Novell Stories August 4, 2011

Update: As expected, outspoken Microsoft Corporate Vice President Frank X. Shaw has responded to Drummond’s response from earlier today. There isn’t much to learn here, but Shaw’s tweets pretty much speak for themselves and Microsoft’s stance on the issue. We’re bound to hear more from Google execs on the issue, stay tuned for the latest. Shaw’s tweets after the break, if you’re interested.

Google Senior Vice President and Chief Legal Officer David Drummond has taken to the official Google blog once again to respond to Microsoft’s Brad Smith’s claims Google backed out of the opportunity to jointly bid for Novell patents.

Drummond writes:

“A joint acquisition of the Novell patents that gave all parties a license would have eliminated any protection these patents could offer to Android against attacks from Microsoft and its bidding partners”

Drummond points out the U.S. Department of Justice has now intervened, forcing Apple and Microsoft to provide an open-source license in order to “protect competition and innovation in the open source software community.”

Its clear Google doesn’t want to pay for patents that aren’t going to help them defend Android from competitors in the future. A joint bid would have essentially forced them to do so, which is the reason they claim “competitors are waging a patent war on Android”. expand full story

With Google execs stepping out of character to share their frustrations with Microsoft and Apple “banding” together to acquire patents, it seems at least a few execs in Redmond are determined to set the record straight, and for good reason given the fact the company is slated to earn more off Android than their own Windows Phones, according to analyst Horace Dediu.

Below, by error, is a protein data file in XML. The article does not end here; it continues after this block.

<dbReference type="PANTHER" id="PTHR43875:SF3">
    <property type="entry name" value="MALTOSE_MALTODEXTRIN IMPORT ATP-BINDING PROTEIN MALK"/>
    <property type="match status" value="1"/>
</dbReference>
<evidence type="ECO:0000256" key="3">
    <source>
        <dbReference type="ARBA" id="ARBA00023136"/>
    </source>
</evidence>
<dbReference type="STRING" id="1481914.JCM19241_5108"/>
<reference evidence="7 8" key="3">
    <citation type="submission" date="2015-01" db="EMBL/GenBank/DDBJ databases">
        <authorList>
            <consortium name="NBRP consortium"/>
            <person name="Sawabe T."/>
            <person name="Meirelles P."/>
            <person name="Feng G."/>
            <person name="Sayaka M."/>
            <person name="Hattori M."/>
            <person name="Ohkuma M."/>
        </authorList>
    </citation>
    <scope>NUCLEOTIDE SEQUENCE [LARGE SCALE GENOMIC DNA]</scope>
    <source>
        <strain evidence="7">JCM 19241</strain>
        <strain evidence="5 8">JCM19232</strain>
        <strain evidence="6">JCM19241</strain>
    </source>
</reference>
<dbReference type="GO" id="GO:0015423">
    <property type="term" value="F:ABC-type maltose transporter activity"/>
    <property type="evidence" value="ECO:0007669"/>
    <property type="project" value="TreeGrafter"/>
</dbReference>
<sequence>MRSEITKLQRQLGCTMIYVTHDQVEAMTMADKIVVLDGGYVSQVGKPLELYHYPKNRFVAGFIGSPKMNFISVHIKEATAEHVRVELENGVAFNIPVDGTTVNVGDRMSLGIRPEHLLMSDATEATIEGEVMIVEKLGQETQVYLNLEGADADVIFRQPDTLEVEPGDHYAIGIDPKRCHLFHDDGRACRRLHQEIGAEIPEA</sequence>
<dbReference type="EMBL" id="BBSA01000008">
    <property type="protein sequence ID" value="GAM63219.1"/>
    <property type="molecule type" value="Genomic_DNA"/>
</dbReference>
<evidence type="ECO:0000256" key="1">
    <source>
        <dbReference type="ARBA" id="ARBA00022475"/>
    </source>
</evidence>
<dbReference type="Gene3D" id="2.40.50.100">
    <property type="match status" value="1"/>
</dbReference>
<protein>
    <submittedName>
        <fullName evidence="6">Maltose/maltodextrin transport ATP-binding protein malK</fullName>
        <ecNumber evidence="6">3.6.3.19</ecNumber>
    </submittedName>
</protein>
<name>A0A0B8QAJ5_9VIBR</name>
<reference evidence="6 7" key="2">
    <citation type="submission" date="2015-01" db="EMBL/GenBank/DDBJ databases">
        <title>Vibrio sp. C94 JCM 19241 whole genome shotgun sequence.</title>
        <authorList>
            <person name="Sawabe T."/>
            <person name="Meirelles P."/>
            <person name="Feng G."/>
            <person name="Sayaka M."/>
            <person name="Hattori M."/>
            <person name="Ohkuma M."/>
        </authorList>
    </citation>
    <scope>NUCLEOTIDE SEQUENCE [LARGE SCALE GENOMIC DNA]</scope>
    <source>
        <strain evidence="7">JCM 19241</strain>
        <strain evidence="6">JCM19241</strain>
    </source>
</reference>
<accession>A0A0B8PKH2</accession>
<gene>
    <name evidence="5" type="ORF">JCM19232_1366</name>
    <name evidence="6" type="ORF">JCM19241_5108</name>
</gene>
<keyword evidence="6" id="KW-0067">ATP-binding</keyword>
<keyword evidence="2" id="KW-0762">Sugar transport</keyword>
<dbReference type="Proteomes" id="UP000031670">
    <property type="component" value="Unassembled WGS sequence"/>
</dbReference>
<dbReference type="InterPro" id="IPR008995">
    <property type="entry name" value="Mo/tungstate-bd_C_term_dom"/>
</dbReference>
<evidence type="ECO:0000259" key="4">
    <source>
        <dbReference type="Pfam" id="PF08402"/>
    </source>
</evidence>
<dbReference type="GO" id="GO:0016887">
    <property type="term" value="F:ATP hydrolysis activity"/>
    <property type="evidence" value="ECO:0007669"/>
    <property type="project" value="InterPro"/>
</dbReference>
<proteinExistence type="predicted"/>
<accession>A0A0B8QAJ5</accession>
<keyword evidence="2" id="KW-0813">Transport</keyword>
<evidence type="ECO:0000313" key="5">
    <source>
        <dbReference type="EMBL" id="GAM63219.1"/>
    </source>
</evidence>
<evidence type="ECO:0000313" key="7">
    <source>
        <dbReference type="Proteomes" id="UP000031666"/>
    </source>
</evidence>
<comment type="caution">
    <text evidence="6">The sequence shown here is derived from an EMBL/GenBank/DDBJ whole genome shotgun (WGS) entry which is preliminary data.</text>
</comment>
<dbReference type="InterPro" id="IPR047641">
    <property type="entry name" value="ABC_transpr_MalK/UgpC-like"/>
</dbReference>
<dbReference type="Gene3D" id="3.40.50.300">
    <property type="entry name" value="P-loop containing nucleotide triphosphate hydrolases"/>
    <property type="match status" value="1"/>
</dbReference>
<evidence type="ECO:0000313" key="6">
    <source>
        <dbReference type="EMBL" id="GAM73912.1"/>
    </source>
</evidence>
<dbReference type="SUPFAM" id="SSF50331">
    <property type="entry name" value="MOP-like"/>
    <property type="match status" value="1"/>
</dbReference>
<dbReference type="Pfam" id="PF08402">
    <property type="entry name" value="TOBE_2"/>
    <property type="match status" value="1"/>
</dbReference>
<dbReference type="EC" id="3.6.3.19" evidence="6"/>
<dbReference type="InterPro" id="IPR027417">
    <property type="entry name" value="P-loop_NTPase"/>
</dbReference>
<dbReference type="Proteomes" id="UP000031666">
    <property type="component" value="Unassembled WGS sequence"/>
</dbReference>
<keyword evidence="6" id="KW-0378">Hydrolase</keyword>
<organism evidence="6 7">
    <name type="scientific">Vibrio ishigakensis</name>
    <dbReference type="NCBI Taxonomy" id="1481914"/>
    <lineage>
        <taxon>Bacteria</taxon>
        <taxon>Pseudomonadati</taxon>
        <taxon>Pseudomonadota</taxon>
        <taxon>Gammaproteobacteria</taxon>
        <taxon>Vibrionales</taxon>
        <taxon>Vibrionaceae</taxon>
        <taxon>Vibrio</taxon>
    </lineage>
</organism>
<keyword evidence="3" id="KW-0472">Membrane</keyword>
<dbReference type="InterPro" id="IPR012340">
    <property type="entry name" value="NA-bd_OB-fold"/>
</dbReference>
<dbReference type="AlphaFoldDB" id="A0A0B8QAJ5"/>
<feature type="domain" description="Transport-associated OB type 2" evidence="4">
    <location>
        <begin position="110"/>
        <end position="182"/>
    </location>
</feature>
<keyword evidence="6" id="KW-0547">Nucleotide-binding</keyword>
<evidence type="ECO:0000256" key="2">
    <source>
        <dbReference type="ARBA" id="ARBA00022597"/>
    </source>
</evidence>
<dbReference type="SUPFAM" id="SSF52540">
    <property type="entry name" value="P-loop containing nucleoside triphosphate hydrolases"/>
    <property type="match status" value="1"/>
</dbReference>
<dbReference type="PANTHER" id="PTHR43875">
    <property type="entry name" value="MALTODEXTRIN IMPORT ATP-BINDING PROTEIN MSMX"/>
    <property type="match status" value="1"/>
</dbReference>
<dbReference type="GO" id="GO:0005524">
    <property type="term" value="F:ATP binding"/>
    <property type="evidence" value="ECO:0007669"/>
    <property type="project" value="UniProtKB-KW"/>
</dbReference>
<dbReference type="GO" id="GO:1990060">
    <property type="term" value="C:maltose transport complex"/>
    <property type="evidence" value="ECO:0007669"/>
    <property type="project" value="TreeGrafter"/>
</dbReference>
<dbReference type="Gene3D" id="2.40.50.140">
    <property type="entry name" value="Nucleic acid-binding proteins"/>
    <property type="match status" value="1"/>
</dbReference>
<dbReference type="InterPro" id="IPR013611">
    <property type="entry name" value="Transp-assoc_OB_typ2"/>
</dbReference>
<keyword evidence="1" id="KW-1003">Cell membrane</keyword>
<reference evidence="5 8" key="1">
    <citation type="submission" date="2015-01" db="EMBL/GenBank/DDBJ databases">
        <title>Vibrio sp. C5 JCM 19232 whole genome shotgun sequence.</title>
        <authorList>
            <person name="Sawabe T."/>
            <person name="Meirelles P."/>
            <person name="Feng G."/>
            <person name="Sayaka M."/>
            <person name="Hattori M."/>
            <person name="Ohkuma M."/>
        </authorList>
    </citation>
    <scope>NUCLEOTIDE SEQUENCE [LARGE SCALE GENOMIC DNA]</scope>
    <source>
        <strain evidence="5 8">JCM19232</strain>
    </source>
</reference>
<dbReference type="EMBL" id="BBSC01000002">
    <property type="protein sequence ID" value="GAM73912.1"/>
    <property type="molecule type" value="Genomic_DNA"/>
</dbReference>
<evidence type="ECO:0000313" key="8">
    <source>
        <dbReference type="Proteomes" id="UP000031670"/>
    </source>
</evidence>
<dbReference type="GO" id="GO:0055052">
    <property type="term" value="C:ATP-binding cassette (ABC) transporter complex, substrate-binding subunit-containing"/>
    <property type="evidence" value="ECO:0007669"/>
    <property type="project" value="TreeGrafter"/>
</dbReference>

In response to the open letter from Google’s Vice President and Chief Legal Officer David Drummond accusing Microsoft and Apple of “banding” together to acquire mobile device related patents, Microsoft’ general counsel Brad Smith posted the following via his Twitter account this morning:

“Google says we bought Novell patents to keep them from Google. Really? We asked them to bid jointly with us. They said no.”

Microsoft surely doesn’t want to tarnish their relationship with Google, with Android-based HTC phones bringing in three times as much profit in the second quarter in comparison to their own Windows Phone devices. It makes you wonder why Microsoft is spending billions developing and bringing Windows Phone handsets to market when Android devices are clearly their bread and butter in the mobile space. expand full story

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